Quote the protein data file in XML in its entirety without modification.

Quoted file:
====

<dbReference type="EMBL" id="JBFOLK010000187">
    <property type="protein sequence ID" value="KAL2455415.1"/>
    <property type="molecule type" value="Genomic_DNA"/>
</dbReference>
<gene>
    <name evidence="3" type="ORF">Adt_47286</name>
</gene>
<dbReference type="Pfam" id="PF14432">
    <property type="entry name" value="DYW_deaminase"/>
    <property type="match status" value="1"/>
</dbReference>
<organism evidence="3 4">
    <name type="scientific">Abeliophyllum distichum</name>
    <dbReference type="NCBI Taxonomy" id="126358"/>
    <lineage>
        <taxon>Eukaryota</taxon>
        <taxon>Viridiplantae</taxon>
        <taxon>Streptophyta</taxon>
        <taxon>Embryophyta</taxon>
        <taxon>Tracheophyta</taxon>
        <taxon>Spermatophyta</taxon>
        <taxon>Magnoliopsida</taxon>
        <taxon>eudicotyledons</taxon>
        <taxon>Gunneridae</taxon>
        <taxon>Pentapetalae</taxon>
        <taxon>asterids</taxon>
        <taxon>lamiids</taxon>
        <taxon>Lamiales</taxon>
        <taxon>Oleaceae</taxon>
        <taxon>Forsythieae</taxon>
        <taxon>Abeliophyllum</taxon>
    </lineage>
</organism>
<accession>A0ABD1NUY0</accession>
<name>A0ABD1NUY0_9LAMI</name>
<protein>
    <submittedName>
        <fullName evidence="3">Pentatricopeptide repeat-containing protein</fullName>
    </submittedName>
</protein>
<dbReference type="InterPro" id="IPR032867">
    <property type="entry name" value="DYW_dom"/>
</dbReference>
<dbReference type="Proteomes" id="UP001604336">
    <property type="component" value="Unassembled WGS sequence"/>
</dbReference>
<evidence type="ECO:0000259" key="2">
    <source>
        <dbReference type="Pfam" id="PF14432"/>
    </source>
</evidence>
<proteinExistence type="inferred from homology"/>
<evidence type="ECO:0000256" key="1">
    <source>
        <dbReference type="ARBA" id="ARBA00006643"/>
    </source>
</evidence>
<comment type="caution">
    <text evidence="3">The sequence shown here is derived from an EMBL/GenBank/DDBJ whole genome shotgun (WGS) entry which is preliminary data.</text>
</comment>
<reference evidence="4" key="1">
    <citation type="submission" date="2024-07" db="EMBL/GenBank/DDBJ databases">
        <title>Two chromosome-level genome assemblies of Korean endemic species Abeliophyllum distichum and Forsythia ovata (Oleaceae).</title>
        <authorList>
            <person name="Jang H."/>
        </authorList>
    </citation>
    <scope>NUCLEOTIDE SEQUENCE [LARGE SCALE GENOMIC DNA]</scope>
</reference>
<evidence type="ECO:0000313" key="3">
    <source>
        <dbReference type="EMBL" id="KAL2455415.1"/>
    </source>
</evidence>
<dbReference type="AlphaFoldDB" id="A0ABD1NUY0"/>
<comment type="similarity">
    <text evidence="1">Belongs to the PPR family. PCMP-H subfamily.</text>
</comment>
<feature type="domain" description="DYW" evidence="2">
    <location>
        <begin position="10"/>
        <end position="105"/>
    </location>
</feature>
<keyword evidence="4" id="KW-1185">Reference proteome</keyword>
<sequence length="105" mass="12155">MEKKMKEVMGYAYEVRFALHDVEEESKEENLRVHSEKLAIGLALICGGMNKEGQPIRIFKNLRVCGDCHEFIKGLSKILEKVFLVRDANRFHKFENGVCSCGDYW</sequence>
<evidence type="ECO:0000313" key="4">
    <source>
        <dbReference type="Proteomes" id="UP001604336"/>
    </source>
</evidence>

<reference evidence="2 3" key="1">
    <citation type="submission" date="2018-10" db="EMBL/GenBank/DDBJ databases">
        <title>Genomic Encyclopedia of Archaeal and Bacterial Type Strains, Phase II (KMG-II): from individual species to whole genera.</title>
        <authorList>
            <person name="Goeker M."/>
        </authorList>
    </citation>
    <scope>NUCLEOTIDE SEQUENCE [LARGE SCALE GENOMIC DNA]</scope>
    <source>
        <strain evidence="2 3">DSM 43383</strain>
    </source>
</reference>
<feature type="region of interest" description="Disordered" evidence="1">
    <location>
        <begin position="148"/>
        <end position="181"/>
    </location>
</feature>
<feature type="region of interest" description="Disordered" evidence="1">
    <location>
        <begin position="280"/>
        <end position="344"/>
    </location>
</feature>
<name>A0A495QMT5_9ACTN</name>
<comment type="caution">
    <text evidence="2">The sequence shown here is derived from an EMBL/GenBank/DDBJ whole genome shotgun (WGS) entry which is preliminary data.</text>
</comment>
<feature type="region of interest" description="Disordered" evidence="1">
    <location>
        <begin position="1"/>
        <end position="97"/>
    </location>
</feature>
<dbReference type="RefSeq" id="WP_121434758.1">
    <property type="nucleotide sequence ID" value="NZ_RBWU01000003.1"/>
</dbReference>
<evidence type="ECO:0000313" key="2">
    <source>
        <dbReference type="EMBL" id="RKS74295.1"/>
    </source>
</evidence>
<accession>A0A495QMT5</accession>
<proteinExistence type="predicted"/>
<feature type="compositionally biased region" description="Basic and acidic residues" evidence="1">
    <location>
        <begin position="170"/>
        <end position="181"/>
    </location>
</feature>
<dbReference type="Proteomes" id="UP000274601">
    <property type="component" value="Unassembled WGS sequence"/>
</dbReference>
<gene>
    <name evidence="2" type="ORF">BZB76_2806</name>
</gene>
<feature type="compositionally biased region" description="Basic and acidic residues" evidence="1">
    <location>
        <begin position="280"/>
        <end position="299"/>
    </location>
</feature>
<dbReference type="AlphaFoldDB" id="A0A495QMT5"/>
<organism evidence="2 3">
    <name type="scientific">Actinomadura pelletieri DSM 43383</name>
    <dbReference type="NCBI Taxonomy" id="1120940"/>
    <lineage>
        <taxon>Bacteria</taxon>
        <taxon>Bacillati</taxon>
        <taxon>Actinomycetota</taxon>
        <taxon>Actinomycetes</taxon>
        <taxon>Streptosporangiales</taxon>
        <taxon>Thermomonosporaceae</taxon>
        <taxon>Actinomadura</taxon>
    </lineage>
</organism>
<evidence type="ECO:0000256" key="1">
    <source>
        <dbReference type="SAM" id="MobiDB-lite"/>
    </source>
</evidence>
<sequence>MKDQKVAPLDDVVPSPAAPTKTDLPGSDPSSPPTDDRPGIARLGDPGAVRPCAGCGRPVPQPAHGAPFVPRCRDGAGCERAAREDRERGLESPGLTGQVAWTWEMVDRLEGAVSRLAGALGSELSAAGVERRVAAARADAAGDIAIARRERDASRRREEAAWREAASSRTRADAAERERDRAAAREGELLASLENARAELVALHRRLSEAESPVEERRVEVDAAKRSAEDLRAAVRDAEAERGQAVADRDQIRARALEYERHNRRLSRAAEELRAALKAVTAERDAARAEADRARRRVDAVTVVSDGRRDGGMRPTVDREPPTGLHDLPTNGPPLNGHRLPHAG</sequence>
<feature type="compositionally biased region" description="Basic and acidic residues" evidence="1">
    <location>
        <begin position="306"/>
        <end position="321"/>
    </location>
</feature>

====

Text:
<dbReference type="EMBL" id="JBFOLK010000187">
    <property type="protein sequence ID" value="KAL2455415.1"/>
    <property type="molecule type" value="Genomic_DNA"/>
</dbReference>
<gene>
    <name evidence="3" type="ORF">Adt_47286</name>
</gene>
<dbReference type="Pfam" id="PF14432">
    <property type="entry name" value="DYW_deaminase"/>
    <property type="match status" value="1"/>
</dbReference>
<organism evidence="3 4">
    <name type="scientific">Abeliophyllum distichum</name>
    <dbReference type="NCBI Taxonomy" id="126358"/>
    <lineage>
        <taxon>Eukaryota</taxon>
        <taxon>Viridiplantae</taxon>
        <taxon>Streptophyta</taxon>
        <taxon>Embryophyta</taxon>
        <taxon>Tracheophyta</taxon>
        <taxon>Spermatophyta</taxon>
        <taxon>Magnoliopsida</taxon>
        <taxon>eudicotyledons</taxon>
        <taxon>Gunneridae</taxon>
        <taxon>Pentapetalae</taxon>
        <taxon>asterids</taxon>
        <taxon>lamiids</taxon>
        <taxon>Lamiales</taxon>
        <taxon>Oleaceae</taxon>
        <taxon>Forsythieae</taxon>
        <taxon>Abeliophyllum</taxon>
    </lineage>
</organism>
<accession>A0ABD1NUY0</accession>
<name>A0ABD1NUY0_9LAMI</name>
<protein>
    <submittedName>
        <fullName evidence="3">Pentatricopeptide repeat-containing protein</fullName>
    </submittedName>
</protein>
<dbReference type="InterPro" id="IPR032867">
    <property type="entry name" value="DYW_dom"/>
</dbReference>
<dbReference type="Proteomes" id="UP001604336">
    <property type="component" value="Unassembled WGS sequence"/>
</dbReference>
<evidence type="ECO:0000259" key="2">
    <source>
        <dbReference type="Pfam" id="PF14432"/>
    </source>
</evidence>
<proteinExistence type="inferred from homology"/>
<evidence type="ECO:0000256" key="1">
    <source>
        <dbReference type="ARBA" id="ARBA00006643"/>
    </source>
</evidence>
<comment type="caution">
    <text evidence="3">The sequence shown here is derived from an EMBL/GenBank/DDBJ whole genome shotgun (WGS) entry which is preliminary data.</text>
</comment>
<reference evidence="4" key="1">
    <citation type="submission" date="2024-07" db="EMBL/GenBank/DDBJ databases">
        <title>Two chromosome-level genome assemblies of Korean endemic species Abeliophyllum distichum and Forsythia ovata (Oleaceae).</title>
        <authorList>
            <person name="Jang H."/>
        </authorList>
    </citation>
    <scope>NUCLEOTIDE SEQUENCE [LARGE SCALE GENOMIC DNA]</scope>
</reference>
<evidence type="ECO:0000313" key="3">
    <source>
        <dbReference type="EMBL" id="KAL2455415.1"/>
    </source>
</evidence>
<dbReference type="AlphaFoldDB" id="A0ABD1NUY0"/>
<comment type="similarity">
    <text evidence="1">Belongs to the PPR family. PCMP-H subfamily.</text>
</comment>
<feature type="domain" description="DYW" evidence="2">
    <location>
        <begin position="10"/>
        <end position="105"/>
    </location>
</feature>
<keyword evidence="4" id="KW-1185">Reference proteome</keyword>
<sequence length="105" mass="12155">MEKKMKEVMGYAYEVRFALHDVEEESKEENLRVHSEKLAIGLALICGGMNKEGQPIRIFKNLRVCGDCHEFIKGLSKILEKVFLVRDANRFHKFENGVCSCGDYW</sequence>
<evidence type="ECO:0000313" key="4">
    <source>
        <dbReference type="Proteomes" id="UP001604336"/>
    </source>
</evidence>

<reference evidence="2 3" key="1">
    <citation type="submission" date="2018-10" db="EMBL/GenBank/DDBJ databases">
        <title>Genomic Encyclopedia of Archaeal and Bacterial Type Strains, Phase II (KMG-II): from individual species to whole genera.</title>
        <authorList>
            <person name="Goeker M."/>
        </authorList>
    </citation>
    <scope>NUCLEOTIDE SEQUENCE [LARGE SCALE GENOMIC DNA]</scope>
    <source>
        <strain evidence="2 3">DSM 43383</strain>
    </source>
</reference>
<feature type="region of interest" description="Disordered" evidence="1">
    <location>
        <begin position="148"/>
        <end position="181"/>
    </location>
</feature>
<feature type="region of interest" description="Disordered" evidence="1">
    <location>
        <begin position="280"/>
        <end position="344"/>
    </location>
</feature>
<name>A0A495QMT5_9ACTN</name>
<comment type="caution">
    <text evidence="2">The sequence shown here is derived from an EMBL/GenBank/DDBJ whole genome shotgun (WGS) entry which is preliminary data.</text>
</comment>
<feature type="region of interest" description="Disordered" evidence="1">
    <location>
        <begin position="1"/>
        <end position="97"/>
    </location>
</feature>
<dbReference type="RefSeq" id="WP_121434758.1">
    <property type="nucleotide sequence ID" value="NZ_RBWU01000003.1"/>
</dbReference>
<evidence type="ECO:0000313" key="2">
    <source>
        <dbReference type="EMBL" id="RKS74295.1"/>
    </source>
</evidence>
<accession>A0A495QMT5</accession>
<proteinExistence type="predicted"/>
<feature type="compositionally biased region" description="Basic and acidic residues" evidence="1">
    <location>
        <begin position="170"/>
        <end position="181"/>
    </location>
</feature>
<dbReference type="Proteomes" id="UP000274601">
    <property type="component" value="Unassembled WGS sequence"/>
</dbReference>
<gene>
    <name evidence="2" type="ORF">BZB76_2806</name>
</gene>
<feature type="compositionally biased region" description="Basic and acidic residues" evidence="1">
    <location>
        <begin position="280"/>
        <end position="299"/>
    </location>
</feature>
<dbReference type="AlphaFoldDB" id="A0A495QMT5"/>
<organism evidence="2 3">
    <name type="scientific">Actinomadura pelletieri DSM 43383</name>
    <dbReference type="NCBI Taxonomy" id="1120940"/>
    <lineage>
        <taxon>Bacteria</taxon>
        <taxon>Bacillati</taxon>
        <taxon>Actinomycetota</taxon>
        <taxon>Actinomycetes</taxon>
        <taxon>Streptosporangiales</taxon>
        <taxon>Thermomonosporaceae</taxon>
        <taxon>Actinomadura</taxon>
    </lineage>
</organism>
<evidence type="ECO:0000256" key="1">
    <source>
        <dbReference type="SAM" id="MobiDB-lite"/>
    </source>
</evidence>
<sequence>MKDQKVAPLDDVVPSPAAPTKTDLPGSDPSSPPTDDRPGIARLGDPGAVRPCAGCGRPVPQPAHGAPFVPRCRDGAGCERAAREDRERGLESPGLTGQVAWTWEMVDRLEGAVSRLAGALGSELSAAGVERRVAAARADAAGDIAIARRERDASRRREEAAWREAASSRTRADAAERERDRAAAREGELLASLENARAELVALHRRLSEAESPVEERRVEVDAAKRSAEDLRAAVRDAEAERGQAVADRDQIRARALEYERHNRRLSRAAEELRAALKAVTAERDAARAEADRARRRVDAVTVVSDGRRDGGMRPTVDREPPTGLHDLPTNGPPLNGHRLPHAG</sequence>
<feature type="compositionally biased region" description="Basic and acidic residues" evidence="1">
    <location>
        <begin position="306"/>
        <end position="321"/>
    </location>
</feature>